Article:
This has reference to H.K. Dua’s front-page editorial “The peace process has ended” (July 14). Through terrorism, Pakistan wants to derail the Indian economy and sow the seeds of hatred amongst people by creating an atmosphere of suspicion.
Pakistan, Bangladesh and some other countries are envious of the growing Indian economy and its exalted position in the world. Hence, their terrorist outfits are trying hard to wreck the economy and social fabric of our nation. However, these wicked forces will never succeed in their nefarious designs.
Encouragingly, cutting across party lines, political parties have stood in unison to combat terrorism and appealed to the public to maintain mutual trust and goodwill. They have sent a message across the globe that India is capable of facing the external forces with strength and courage.
Dr VINOD K. CHOPRA, Hamirpur
As a retired officer of the Central Reserve Police Force, I feel that terrorism cannot be contained by the police or security personnel. The nation too needs to be activated and the people should be actively involved in the job. In the UK, the people are the major source of intelligence for Scotland Yard.
To catch the bull of terrorism by the horn, the nation must keep its eyes and ears open. No crime can remain undetected when millions are watching. People should be guided through the media and rewarded for their successful cooperation. It works well at the local level. Why not give it a try? A detailed scheme can be worked out by the authorities concerned.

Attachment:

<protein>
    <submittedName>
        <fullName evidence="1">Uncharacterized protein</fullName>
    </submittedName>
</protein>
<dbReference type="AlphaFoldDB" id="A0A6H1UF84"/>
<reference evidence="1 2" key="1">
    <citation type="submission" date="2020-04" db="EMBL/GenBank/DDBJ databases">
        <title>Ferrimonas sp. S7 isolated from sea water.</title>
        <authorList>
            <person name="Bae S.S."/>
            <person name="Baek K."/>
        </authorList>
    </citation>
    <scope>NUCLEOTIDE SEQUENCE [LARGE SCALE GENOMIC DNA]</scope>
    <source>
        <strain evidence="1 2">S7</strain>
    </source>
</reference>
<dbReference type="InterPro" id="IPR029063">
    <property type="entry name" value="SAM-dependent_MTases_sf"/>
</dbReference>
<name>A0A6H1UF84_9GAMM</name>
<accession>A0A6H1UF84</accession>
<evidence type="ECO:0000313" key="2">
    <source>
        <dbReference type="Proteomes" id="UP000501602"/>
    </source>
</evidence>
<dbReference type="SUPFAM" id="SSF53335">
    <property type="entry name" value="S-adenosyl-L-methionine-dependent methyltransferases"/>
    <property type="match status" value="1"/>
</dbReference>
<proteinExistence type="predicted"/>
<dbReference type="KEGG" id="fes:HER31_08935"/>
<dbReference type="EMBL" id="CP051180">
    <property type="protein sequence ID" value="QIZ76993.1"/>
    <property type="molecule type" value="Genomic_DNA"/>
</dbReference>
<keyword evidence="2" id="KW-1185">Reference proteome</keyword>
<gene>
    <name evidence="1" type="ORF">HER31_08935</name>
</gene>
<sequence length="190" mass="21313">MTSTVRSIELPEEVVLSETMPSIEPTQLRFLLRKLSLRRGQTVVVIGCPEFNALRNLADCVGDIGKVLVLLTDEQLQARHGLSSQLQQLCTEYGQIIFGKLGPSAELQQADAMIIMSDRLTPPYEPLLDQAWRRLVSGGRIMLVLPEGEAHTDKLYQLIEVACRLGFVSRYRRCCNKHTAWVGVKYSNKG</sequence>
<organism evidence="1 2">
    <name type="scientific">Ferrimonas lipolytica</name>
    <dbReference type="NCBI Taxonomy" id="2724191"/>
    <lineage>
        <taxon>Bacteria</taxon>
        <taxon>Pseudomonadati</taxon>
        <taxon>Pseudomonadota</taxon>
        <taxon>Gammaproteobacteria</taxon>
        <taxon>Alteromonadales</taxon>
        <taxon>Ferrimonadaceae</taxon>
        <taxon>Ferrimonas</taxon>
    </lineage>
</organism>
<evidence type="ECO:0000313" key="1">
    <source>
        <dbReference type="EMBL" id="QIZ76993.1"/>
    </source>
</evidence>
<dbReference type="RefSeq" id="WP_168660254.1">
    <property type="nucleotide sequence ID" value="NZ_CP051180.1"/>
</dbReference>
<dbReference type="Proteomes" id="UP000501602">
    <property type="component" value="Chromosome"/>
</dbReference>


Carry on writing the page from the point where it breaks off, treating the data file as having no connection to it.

SANTOKH SINGH, Jalandhar
I am a peace loving person, but I don’t see any prospect of ever lasting peace in the near future. Pakistan is known for its double standards. The military is ruling that country as also backing various militant groups. We have lost so many security personnel and innocent people in ambush, encounters or bomb blasts.
Now, it has become a do or die for India. We cannot afford to be polite anymore. We have a very strong Army, Air Force and Navy and we must show our might. Militancy and terrorism are like venomous plants and they must be uprooted at once. The old saying fits aptly in the present situation: ‘If you want peace, be prepared for the war’.
ANJALI SHARMA, Hira Nagar (Hamirpur)
What new material was available to our Prime Minister to put so much faith in the person who had forced a ‘Kargil’ on India and thwarted the previous peace process initiated by Mr Atal Bihari Vajpayee? Mr Vajpayee, an astute statesman-politician, was quite guarded in the initiatives he took but still failed.
The Manmohan Singh government, however, has gone overboard and allowed the chief ministers, Central and state ministers to establish ties with their counterparts across the border. Road routes have been opened ignoring the security risks.
It is the media’s duty to make the government rise from its slumber and refrain from misplaced adventurism in risking the country’s security and honour. Mr Dua’s editorial makes a significant beginning.
D.P. KARKARA, Kurukshetra
The Mumbai blasts are a clear reminder to India that Pakistan won’t close down the terrorist training camps operating on its soil. At the same time, we cannot expect other countries like the US to help us combat terrorism in India. We have to fight it out ourselves.
If the US is really concerned about terrorism in this subcontinent, it will have to warn Pakistan in clear terms to close down the terrorist training camps. Unless terrorism is stopped, no dialogue or peace process can succeed.
IQBAL SINGH, Bijhari (Hamirpur)
The enemies of India are jealous of our rapid economic growth. They would like to put brakes on our progress by fomenting trouble. India has made significant progress over the years because of foreign direct investment and favourable industrial climate. Our neighbours like Pakistan perhaps feel that by sponsoring terrorism, they can retard our country’s progress.
We can give a fitting reply to Pakistan only if we remain united in our endeavour to tackle terrorism with a firm hand.
M.L. SINHA, Banga